• At the end of the day fruit contains as much or more sugar than a Coke (too much of anything isn’t good, but scaring people from eating fruit and comparing it to a soft drink is pathetic)
  • With the XYNGULAR IGNITE WEIGHT LOSS SYSTEM, you will lose fat from your core first and that is why people will notice such a dramatic difference in how you look in such a short time. Make sure you have enough products to achieve your weight loss goals. (You can’t predict where fat is going to be lost from, so making this claim is shady. Also, MAKE SURE YOU HAVE ENOUGH PRODUCT = OHMYGOD FEAR OF MISSING OUT! SPEND MORE MONEY AND BUY MORE OF OUR STUFF SO YOU GET THINNER!!!! I just can’t, this is so ridiculous and gross)
  • Remember, protein-only days are ESSENTIAL to successfully achieving results with the XYNGULAR IGNITE FAT BURNING SYSTEM! (So is starving yourself, since that’s what it seems the diet is all about. Also, this claim makes no sense physiologically FYI)
  • The difference between doing this program 90% or doing it 100% could be the difference between turning your body into a fat burning machine or not. Even a small setback can drastically reduce the results you get in the 8 days…. Give this program a 100% for the next 8 days and you will change your life forever!!!!!!!! (Yes you will – you might mess up your attitude about yourself and about food, and start a yo-yo dieting cycle; talk about changing your life forever…but in a bad way)

The price of the Xyngular Ingite 8-day kit is listed as $391.00. Yikers.

 

In Short:

  • I think it sucks that companies are still promoting products that make you think that you can outsmart your body.

You can use ‘Cheat+’ to eat and then not absorb calories.

You can ‘Flush’ the mythical toxins out and be a shiny new person.

You can drink a 50-calorie supplement and be #fitspo lean.

You can use ‘Thermogenic’ herbs that burn fat and make you thin.

I can see how this sort of marketing is attractive to people, but it’s a vast oversimplification of science (or is just plain wrong). In reality, if it worked, everyone would be at their ideal weight and the weight-loss industry would cease to exist. I hate to break it to you, but you’re not the exception for who the laws of science and physiology don’t apply.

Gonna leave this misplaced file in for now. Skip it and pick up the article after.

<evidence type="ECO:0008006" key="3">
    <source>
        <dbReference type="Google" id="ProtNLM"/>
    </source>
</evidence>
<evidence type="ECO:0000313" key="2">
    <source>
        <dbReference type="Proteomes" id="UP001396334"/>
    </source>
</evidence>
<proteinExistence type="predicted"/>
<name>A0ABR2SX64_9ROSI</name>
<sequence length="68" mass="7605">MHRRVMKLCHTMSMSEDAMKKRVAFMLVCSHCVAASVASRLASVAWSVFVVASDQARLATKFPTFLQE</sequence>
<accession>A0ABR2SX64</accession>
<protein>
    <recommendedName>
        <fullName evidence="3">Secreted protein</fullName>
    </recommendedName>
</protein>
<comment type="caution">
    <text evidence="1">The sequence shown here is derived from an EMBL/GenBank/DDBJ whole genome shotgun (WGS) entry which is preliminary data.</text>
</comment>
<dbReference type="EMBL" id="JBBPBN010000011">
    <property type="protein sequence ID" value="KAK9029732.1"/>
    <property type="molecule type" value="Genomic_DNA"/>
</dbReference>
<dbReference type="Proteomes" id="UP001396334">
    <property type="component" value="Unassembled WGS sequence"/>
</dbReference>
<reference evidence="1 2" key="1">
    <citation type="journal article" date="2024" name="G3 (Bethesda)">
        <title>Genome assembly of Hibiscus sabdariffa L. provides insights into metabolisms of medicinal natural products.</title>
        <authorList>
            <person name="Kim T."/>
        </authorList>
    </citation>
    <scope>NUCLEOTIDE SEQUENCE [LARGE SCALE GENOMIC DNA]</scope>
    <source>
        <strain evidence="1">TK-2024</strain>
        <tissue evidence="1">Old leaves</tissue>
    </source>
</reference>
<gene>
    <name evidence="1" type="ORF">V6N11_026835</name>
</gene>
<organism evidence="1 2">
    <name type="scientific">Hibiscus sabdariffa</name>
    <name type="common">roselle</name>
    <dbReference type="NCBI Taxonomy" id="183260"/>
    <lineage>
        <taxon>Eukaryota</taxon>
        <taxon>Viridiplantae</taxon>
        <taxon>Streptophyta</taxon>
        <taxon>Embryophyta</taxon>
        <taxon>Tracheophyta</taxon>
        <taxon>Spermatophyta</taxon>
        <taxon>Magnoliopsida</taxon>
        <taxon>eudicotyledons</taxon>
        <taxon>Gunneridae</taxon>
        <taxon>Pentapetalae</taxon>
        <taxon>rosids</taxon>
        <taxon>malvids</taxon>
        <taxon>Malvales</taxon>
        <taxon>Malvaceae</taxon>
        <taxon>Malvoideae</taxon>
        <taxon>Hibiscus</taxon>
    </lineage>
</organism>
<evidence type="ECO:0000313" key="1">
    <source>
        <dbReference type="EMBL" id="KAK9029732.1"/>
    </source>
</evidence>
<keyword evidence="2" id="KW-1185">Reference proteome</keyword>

• Relying on weight loss products like this means that to maintain weight, you’ll likely have to continue taking them forever. How does taking handfuls of supplements and following a super-low calorie diet ‘change habits’? After 8 days of being on this diet, how are you planning on maintaining your losses? Not okay. You can’t just add foods back without weight gain, like the diet suggests. Then you’ll want to go back on the diet…yo yo!
  • Just because a supplement contains ‘proven’ ingredients doesn’t mean the dose is correct (nor might you want it to be) to mimic results in the research (read: glucomannan)
  • Just because a supplement is sold over the counter/by MLM doesn’t mean it can’t have dangerous side effects (read: synephrine and taking multiple stimulants in general)
  • When you lose weight, you’re the same person you’ve always been. You’re not a ‘new you’, you just weigh less. You still have the same life, the same problems, the same everything. So when a company tells you that your life is going to change after you take their product, you need to really think about that.
  • Here is a handy FDA factsheet which contains the evidence on a few of the ingredients in the Ignite Kit. And for those of you conspiracy theorists, the FDA is NOT withholding information about how these ingredients are actually SUPER effective for weight loss.
  • Your body is not a ‘fat burning machine’, it’s a body. And it deserves a hell of a lot more respect than this idiot diet plan gives it.

The Verdict:

There’s not a lot of evidence supporting the ingredients used in the products contained in Xyngular Ignite, and the products themselves have zero research behind them. Eh.

The diet is brutal. And by brutal, I mean ‘crash diet starvation’. No, no, no.

 

Remember that this blog is purely my opinion. As long as something isn’t dangerous, if you’d like to try it, you’re definitely free to do so.